Unexpected complexity in the interference activity of a cloned influenza defective interfering RNAReport as inadecuate

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Virology Journal

, 14:138

Influenza viruses


BackgroundDefective interfering DI viruses are natural antivirals made by nearly all viruses. They have a highly deleted genome thus being non-infectious and interfere with the replication of genetically related infectious viruses. We have produced the first potential therapeutic DI virus for the clinic by cloning an influenza A DI RNA 1-244 which was derived naturally from genome segment 1. This is highly effective in vivo, and has unexpectedly broad-spectrum activity with two different modes of action: inhibiting influenza A viruses through RNA interference, and all other interferon-sensitive respiratory viruses through stimulating interferon type I.

ResultsWe have investigated the RNA inhibitory mechanisms of DI 1-244 RNA. Ablation of initiation codons does not diminish interference showing that no protein product is required for protection. Further analysis indicated that 1-244 DI RNA interferes by replacing the cognate full-length segment 1 RNA in progeny virions, while interfering with the expression of genome segment 1, its cognate RNA, and genome RNAs 2 and 3, but not genome RNA 6, a representative of the non-polymerase genes.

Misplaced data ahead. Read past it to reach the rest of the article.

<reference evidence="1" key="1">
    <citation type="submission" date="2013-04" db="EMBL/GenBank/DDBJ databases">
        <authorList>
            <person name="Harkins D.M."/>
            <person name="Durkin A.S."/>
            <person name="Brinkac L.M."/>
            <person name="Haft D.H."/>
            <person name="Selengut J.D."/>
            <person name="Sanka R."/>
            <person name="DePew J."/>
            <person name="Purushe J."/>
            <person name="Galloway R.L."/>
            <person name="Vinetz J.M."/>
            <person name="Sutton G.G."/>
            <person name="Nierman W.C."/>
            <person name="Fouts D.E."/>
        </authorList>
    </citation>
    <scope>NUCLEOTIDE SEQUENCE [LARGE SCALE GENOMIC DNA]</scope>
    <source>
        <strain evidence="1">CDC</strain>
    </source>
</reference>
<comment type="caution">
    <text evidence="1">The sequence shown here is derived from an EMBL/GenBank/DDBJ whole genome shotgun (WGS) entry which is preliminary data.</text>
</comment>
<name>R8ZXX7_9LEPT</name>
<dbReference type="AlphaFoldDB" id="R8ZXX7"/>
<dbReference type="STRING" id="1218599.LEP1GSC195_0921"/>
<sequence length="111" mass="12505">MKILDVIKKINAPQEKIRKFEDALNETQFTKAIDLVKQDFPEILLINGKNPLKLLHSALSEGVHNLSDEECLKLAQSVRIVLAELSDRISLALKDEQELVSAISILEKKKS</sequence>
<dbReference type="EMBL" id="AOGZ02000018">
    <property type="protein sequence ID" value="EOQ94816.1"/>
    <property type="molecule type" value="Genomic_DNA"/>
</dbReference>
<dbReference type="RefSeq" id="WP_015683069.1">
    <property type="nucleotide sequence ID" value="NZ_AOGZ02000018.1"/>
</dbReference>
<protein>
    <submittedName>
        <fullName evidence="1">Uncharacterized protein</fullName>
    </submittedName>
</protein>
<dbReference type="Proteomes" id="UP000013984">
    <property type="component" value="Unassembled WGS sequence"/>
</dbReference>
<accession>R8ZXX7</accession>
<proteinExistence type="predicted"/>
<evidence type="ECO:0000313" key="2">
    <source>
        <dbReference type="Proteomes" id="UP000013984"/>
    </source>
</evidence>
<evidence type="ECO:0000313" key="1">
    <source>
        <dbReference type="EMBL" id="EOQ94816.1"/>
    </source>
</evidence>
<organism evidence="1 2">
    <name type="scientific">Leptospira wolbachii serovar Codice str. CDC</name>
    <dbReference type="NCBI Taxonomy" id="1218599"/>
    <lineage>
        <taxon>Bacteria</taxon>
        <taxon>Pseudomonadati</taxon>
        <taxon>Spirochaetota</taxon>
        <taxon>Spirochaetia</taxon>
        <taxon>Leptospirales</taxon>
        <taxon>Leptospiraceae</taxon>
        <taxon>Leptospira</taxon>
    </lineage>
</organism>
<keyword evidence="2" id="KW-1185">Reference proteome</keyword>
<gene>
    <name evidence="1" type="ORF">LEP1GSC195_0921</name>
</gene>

ConclusionsOur data contradict the dogma that a DI RNA only interferes with expression from its cognate full-length segment. There is reciprocity as cloned segment 2 and 3 DI RNAs inhibited expression of RNAs from a segment 1 target. These data demonstrate an unexpected complexity in the mechanism of interference by this cloned therapeutic DI RNA.

KeywordsInfluenza virus Defective interfering RNA Replication Interference AbbreviationscRNAPositive sense antigenome RNA

DIDefective interfering


GFPGreen fluorescent protein

ORFOpen reading frame

PCRPolymerase chain reaction


vRNANegative sense virion genomic RNA

VSVVesicular stomatitis virus

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Author: Bo Meng - Kirsten Bentley - Anthony C. Marriott - Paul D. Scott - Nigel J. Dimmock - Andrew J. Easton

Source: https://link.springer.com/

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